Blotchy Red Palms

If your palm is getting red and remain so for a long period of time this can indicate palmar erythema, a sign of liver disease. This is a sign of nonalcoholic fatty liver. It should be noted that if you are pregnant its normal to have red palms due to increased blood flow. Show your hands to your doctor if you have red palms.

7 Things Your Hands Say About You

Swollen Fingers

If you notice swelling on your fingers and your rings won’t fit even after you shun the salt shaker and your period is not due this may indicate hypothyroidism, the underproduction of hormones by thyroid glands. These hormones help regulate your metabolism and keep your body functioning properly. See your doctor for a simple blood test.

Bony Outgrowths On Finger Joints

Bony outgrowths on finger joints can make it tough for your hands to function and make your fingers look deformed, it’s a sign of osteoarthritis. These are the nodules on the joint closest to your fingertips. As the side bones grow in size, the ends of bones rub together which stimulates growth of bone spurs. Physical therapy, heat or ice, rest, pain, and in severe cases surgery, can be done to treat it.

Finger Length

The length of your fingers can tell a lot about your condition. After a study conducted in 2008, it was published in Arthritis and Rheumatism that women who have ring fingers longer than their index finger are most likely to suffer from osteoarthritis, this physical indication is more prevalent in males. Long index fingers indicate higher chances of breast cancer in women and lower chances of prostate cancer in men.

Thick & Rounded Fingertips

If your fingertips are thick and rounded, or clubbed, this is telling you about health issues of your heart and lungs. The level of oxygen in your body can drop if the circulatory system is impaired. With time it causes the soft tissues of the fingertip pads to grow resulting in thick fingertips. Make sure to discuss it with your doctor.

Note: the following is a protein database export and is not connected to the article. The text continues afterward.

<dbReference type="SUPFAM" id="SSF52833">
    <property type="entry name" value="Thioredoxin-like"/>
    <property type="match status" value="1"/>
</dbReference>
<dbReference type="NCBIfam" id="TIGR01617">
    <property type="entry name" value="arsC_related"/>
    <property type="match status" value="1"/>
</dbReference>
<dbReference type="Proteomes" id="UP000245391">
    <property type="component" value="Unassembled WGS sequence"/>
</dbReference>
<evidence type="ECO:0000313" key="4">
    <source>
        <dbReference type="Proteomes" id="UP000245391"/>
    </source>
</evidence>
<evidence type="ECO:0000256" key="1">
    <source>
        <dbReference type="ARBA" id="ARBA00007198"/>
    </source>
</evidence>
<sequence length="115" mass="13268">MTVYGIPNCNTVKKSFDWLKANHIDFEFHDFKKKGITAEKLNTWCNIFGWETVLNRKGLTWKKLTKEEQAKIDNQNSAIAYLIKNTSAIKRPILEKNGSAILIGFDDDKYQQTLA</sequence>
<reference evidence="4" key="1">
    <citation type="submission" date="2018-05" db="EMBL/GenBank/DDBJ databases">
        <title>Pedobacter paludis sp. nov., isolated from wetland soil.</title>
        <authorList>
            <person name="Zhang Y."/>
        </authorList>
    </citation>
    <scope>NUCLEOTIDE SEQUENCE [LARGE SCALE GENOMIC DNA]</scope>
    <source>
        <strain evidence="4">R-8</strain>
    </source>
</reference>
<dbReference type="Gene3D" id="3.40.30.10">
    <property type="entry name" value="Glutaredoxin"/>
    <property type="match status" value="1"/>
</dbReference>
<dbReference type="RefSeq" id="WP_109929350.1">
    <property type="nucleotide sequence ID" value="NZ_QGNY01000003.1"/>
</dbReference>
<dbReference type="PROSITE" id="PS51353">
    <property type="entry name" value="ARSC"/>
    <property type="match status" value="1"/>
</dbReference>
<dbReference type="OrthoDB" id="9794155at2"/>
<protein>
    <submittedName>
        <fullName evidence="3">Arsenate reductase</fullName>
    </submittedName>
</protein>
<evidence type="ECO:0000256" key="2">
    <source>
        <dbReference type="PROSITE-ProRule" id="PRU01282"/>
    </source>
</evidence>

detox health posters Health Videos Liver Most Popular

Liver Detox Foods

Have you been hard on your liver lately? Maybe you just want to rid your body of built up toxins from years of living in a chemical-laden world. It’s easy to keep your liver at its optimal working best by incorporating a few easy changes into your diet, you probably use some of these already! I put garlic in almost everything, love the taste, love the smell. Leafy greens are a great natural cleanser, as is turmeric, and don’t forget milk thistle! Milk thistle is like a gentle bath for your hard-working liver. ( detox plans )


To learn more about Liver and its functions please read this article by Dr. Michael Johnson.

[Last Updated on February 23rd 2014]


Edited 8/10/14 SCD

Alternative Medicine health Most Popular

What Does Your Eye Color Say About You?


Chronic disease infographics Most Popular nutrition Symptoms

Detecting Nutritional Deficiencies: All Hidden Symptoms of Nutritional Deficiencies

A healthy diet can provide all a growing body needs, but the reality of our busy lifestyles and sometimes finicky eating habits can lead to vitamin deficiency. Knowing what to look for is part of the battle. In this article, we’ll try to help you detecting nutritional deficiencies. Also, note that symptoms are actually better indicators of nutritional deficiency than signs (In medicine a sign is objective while a symptom is subjective).


  • Cold hands: magnesium deficiency, hypothyroidism, chronic fatigue with low cardiac output


  • White spots: mineral deficiency but often low zinc
  • Ridges: zinc deficiency
  • Soft or brittle nails: magnesium deficiency
  • Bitten nails: general mineral deficiency


  • Stretch marks: zinc deficiency
  • Follicular hyperkeratosis: vitamin A deficiency (picture below)
  • Spontaneous bleeds: vitamins C or K or platelet deficiency
  • Dry scaly skin with hair follicles plugged with coiled distorted hairs and a red halo: vitamin C deficiency
  • Yellow palms: excessive beta carotene intake
  • Pimply rough skin at the back of the upper arms “chicken skin”: essential fatty acid deficiency


  • Pale fissured tongue: iron deficiency
  • Sore painful fissured tongue: vitamin B3 deficiency
  • Sore burning tongue and lips and peeling of lips: vitamin B2 deficiency
  • Swollen tongue with lateral teeth indentations: food intolerance